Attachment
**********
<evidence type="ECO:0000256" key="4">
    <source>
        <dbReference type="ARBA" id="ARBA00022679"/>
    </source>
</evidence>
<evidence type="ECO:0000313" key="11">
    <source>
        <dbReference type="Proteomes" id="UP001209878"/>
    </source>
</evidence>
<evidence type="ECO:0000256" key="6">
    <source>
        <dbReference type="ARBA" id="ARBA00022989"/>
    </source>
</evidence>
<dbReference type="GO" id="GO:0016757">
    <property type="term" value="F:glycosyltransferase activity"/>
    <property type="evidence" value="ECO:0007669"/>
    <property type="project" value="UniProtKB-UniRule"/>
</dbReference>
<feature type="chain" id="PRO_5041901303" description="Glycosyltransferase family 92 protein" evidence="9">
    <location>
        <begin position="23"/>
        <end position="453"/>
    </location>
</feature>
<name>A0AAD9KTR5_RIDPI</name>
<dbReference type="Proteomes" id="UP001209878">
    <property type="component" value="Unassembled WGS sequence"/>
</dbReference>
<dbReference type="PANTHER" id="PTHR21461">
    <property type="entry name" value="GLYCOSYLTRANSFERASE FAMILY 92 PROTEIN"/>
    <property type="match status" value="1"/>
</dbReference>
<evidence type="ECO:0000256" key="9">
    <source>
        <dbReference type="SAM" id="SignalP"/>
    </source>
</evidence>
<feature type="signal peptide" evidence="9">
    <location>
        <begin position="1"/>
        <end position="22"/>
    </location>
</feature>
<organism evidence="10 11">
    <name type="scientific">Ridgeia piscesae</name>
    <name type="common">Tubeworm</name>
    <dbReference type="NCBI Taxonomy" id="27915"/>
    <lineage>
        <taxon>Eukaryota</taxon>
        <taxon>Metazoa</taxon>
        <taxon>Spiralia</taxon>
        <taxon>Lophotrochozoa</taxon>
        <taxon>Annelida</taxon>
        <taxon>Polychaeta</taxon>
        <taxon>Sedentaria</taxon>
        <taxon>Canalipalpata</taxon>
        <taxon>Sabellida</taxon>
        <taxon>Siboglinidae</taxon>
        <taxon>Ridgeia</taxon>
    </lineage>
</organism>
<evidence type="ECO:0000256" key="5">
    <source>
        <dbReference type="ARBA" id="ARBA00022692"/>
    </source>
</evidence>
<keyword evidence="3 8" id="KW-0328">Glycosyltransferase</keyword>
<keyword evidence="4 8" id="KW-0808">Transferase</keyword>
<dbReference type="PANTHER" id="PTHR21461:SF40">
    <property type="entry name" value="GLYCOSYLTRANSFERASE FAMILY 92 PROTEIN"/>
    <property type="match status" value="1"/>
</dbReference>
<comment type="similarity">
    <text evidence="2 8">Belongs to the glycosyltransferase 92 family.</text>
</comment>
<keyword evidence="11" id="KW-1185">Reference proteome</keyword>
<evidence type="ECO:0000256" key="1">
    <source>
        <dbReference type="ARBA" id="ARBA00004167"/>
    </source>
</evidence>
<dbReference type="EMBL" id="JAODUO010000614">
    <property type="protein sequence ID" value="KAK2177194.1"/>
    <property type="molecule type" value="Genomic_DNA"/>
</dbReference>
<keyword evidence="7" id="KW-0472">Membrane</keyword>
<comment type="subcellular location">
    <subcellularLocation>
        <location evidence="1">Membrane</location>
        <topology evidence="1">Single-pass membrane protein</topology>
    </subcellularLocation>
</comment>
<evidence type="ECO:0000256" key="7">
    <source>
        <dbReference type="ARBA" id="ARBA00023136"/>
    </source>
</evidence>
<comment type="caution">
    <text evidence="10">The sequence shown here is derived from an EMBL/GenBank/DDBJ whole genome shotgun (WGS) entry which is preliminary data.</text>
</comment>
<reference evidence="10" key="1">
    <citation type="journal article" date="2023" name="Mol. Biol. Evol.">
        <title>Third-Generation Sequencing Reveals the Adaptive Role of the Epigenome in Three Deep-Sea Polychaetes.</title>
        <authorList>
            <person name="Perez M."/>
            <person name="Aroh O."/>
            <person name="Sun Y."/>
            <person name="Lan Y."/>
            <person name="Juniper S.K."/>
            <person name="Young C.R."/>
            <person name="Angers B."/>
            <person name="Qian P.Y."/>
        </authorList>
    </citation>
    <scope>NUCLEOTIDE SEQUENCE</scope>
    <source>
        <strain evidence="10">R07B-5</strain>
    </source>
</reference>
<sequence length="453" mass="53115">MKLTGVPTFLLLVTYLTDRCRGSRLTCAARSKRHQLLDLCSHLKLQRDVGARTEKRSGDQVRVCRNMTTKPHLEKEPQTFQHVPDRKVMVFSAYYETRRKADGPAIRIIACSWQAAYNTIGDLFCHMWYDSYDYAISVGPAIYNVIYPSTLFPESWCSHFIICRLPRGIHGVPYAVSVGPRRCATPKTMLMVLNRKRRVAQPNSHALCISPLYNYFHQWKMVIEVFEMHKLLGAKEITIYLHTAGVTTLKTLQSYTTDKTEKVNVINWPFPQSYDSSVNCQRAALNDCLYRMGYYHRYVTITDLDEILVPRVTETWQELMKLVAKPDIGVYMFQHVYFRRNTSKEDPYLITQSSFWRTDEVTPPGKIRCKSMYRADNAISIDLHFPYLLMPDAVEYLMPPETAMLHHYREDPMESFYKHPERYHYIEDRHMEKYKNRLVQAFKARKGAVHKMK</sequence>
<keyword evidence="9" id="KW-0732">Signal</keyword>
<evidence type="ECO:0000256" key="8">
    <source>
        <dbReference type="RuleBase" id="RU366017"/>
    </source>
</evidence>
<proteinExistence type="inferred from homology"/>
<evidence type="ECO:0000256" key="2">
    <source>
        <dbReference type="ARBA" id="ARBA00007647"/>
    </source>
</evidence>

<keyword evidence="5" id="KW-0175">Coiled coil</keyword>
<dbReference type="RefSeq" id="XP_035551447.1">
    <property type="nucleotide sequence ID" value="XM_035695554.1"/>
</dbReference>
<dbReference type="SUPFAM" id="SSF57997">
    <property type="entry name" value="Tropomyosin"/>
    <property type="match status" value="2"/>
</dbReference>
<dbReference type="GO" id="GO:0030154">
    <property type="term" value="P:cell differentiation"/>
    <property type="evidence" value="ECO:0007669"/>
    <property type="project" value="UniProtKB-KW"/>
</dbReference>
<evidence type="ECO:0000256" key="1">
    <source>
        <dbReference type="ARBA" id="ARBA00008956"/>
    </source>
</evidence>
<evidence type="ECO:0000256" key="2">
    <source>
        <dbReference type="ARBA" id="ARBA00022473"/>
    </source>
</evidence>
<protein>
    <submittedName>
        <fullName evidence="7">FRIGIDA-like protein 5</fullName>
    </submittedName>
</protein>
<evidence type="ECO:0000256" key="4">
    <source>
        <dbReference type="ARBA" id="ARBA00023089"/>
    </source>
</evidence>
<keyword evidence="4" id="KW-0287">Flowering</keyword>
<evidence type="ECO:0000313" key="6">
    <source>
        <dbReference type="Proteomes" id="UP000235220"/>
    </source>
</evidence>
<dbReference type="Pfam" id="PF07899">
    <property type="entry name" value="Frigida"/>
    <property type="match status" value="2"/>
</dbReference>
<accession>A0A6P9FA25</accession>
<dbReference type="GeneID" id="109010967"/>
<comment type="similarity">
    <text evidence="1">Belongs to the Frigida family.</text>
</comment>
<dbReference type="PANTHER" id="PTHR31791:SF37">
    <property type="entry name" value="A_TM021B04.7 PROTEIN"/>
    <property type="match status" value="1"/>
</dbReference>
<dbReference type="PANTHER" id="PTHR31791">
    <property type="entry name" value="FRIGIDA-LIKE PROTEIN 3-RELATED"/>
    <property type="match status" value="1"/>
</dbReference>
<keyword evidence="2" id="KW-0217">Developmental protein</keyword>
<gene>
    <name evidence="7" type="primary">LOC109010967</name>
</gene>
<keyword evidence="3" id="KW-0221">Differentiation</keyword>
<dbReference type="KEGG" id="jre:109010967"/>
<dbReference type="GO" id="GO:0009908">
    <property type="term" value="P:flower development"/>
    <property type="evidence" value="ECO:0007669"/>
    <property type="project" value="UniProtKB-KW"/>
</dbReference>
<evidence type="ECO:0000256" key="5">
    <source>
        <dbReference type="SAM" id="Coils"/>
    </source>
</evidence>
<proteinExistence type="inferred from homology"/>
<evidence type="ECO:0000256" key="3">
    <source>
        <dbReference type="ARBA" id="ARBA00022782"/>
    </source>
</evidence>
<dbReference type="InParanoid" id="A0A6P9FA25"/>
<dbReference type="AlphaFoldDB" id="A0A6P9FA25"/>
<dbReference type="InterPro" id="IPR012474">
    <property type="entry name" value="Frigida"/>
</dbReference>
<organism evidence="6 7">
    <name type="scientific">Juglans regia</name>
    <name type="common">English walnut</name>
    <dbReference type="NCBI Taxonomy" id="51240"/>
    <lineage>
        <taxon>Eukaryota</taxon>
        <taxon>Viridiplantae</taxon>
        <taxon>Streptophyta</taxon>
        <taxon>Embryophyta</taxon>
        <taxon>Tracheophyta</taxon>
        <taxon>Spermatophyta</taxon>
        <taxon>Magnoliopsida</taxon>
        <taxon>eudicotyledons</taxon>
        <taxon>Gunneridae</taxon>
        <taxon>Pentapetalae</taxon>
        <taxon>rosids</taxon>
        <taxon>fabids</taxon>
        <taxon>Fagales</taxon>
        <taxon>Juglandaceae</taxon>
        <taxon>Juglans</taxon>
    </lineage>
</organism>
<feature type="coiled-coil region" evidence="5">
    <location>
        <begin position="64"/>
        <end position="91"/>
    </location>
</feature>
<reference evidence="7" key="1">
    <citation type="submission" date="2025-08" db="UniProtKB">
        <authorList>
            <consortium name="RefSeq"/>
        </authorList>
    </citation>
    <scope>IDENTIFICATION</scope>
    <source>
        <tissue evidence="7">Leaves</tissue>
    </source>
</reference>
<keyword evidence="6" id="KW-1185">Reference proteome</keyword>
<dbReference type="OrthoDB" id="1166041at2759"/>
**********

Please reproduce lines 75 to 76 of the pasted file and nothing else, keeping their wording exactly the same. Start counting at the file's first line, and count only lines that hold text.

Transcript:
<comment type="similarity">
    <text evidence="2 8">Belongs to the glycosyltransferase 92 family.</text>